Taichi in Cross Channel is a somewhat androgynous white haired teen and the hero of the story. Unless he has one of his psychotic episodes and kills everyone. And snapping and killing everyone isn't just confined to bad ends, either. Nope, the journal logs reference them and one of the very last endings involves Taichi killing Youko to defend everyone in what is probably a very brutal manner, causing everyone to freak, and then he kills them. His hair is often commented upon. Oddly enough, he actually has something of a complex, where he is convinced that he is incredibly ugly.
Archer from Fate/stay night. His white hair and cynical Anti-Hero nature qualify him for this trope...as does his penchant for a redBadass Longcoat. Further, his actions and intent, in the Unlimited Blade Works arc, of killing the hero — his past self — to end the eternity of fighting and slaughter he lives out arguably grant him Anti-Villain status. Accounting for his cumulative actions/motives, he probably fits under the greater majority of the hero and villain tropes here.
Godot from Phoenix Wright: Ace Attorney has white hair, though it was originally black as Diego Armando, but it changed when he was poisoned. His true identity is unknown through most of the game, he remains the most obviously mysterious prosecutor in the series, prone to belligerent outbursts when upsets, and he plays a key role in manipulation the events of Bridge to Turnabout putting all the pieces in place for him to "save Maya.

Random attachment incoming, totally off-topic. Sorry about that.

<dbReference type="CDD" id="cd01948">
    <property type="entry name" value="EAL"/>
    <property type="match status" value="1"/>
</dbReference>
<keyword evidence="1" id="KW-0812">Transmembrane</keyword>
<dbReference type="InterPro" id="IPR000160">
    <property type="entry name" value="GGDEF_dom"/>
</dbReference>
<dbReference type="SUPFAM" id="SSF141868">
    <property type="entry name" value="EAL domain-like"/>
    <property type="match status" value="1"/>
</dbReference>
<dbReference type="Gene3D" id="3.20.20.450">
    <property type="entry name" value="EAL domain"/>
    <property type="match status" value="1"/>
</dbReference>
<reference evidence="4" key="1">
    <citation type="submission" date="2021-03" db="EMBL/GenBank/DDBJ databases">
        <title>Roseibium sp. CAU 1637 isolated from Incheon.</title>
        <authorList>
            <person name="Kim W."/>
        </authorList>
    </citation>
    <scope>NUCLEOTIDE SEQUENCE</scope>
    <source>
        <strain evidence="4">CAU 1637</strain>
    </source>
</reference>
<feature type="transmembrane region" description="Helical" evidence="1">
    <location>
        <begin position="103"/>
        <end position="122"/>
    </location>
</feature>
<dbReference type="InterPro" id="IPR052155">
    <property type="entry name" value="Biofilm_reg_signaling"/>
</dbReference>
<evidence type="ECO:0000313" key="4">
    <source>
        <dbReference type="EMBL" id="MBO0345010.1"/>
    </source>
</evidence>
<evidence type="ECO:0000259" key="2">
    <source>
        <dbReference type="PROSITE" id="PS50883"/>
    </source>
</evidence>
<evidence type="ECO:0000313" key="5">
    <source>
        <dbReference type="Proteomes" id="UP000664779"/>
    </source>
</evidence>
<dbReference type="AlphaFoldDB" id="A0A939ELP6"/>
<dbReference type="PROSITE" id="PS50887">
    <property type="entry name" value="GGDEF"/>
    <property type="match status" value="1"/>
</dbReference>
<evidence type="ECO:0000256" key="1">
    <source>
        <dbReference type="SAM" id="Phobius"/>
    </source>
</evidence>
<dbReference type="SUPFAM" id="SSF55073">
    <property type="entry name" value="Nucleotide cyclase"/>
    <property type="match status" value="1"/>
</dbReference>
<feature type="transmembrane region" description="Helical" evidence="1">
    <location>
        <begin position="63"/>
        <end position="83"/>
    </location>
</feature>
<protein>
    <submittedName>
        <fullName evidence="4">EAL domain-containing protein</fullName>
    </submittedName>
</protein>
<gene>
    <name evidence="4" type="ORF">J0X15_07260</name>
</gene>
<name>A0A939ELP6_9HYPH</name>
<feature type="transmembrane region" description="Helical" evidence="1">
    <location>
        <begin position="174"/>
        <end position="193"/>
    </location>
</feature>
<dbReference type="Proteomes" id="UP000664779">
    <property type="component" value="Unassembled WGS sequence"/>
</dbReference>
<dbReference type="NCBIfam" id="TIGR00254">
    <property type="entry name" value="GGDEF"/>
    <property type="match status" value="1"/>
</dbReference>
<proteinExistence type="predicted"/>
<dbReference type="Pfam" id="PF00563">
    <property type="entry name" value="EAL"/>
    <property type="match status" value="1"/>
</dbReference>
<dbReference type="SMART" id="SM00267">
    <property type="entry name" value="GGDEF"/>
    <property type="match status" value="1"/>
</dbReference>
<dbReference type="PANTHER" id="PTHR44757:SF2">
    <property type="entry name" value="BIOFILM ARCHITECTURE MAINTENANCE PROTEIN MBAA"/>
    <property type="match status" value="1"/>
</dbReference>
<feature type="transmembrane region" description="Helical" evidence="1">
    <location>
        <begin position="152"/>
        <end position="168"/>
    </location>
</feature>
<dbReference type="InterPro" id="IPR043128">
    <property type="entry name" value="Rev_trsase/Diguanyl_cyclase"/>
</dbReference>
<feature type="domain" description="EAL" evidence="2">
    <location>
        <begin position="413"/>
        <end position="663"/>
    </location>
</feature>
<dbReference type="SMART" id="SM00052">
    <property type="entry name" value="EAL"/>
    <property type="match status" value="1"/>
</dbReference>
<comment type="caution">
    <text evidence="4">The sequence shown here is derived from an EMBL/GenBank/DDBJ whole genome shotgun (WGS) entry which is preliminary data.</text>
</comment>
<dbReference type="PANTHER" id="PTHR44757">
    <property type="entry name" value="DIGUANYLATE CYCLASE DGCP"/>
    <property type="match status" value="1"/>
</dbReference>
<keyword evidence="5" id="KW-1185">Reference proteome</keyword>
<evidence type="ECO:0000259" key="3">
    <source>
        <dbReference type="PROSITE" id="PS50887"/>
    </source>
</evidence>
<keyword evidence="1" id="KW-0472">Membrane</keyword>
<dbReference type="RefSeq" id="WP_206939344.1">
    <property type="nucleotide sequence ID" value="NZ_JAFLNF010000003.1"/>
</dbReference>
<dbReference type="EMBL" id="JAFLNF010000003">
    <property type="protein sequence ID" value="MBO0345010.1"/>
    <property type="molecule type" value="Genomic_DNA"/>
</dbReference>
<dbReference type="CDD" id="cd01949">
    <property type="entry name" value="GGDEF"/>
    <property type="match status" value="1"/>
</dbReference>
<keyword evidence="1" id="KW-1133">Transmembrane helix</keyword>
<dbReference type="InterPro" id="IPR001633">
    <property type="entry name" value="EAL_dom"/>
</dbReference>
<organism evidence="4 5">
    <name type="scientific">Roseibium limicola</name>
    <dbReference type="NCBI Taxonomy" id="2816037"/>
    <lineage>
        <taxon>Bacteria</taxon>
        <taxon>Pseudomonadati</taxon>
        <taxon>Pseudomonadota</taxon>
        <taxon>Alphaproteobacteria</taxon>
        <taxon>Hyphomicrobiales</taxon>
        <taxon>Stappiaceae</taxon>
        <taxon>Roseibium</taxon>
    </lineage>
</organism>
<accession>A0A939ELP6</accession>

Florent L'Belle from Dual Destinies is a straight example, although his having white hair isn't immediately obvious, and it turns out to be the decisive evidence against him when you find out that the white hair inside the Amazing Nine-Tails mask belongs to him.
The original Tohno SHIKI in Tsukihime has white, shoulder-length hair. He is also possessed by the Big Bad, inverted (meaning, given up completely to a Superpowered Evil Side), and completely insane.
Umineko: When They Cry has Kyrie Ushiromiya whose core defining trait is Envy, is confirmed to have been one of the true culprits behind the murders and showcases some signs of being a sociopath, especially in EP7.
There's also Juuza Amakusa, Ange's bodyguard. Despite being friendly and teasing towards Ange, EP6 reveals that he's also perfectly willing to kill her.
Not to mention Kinzo Ushiromiya, who is implied and later confirmed to have started a massacre to monopolize the Fascist Gold and is notorious for having been a tyrannical and abusive father.
Rose Guns Days, another work by 07th Expansion, features several of its own:
Alfred Akagi, a crazy mafia boss and first antagonist to Primavera.
Bell from PPGD has has white hair and is the daughter of the Big Bad. She appears constantly as a villain and fights Blossom several times.
Oric the Awesome, the Big Bad of Warrens Of Oric The Awesome has long white hair. He spends all his screentime beleaguering his assistant and gloating to the heroes. He also runs a shop. And overcharges.
Evil-Lynn (The Dragon to Skeletor in Masters of the Universe) rarely takes her helmet off, but the rare occasions she does in both versions of the series reveals her hair to be short and platinum blonde, clearly making her fit the Trope.
Vlad of Danny Phantom in his human form. His hair turned white when he first got his ghost powers and turned evil. Danny, on the other hand, is a subversion since his ghost form has white hair. Also played straight with Dark Danny.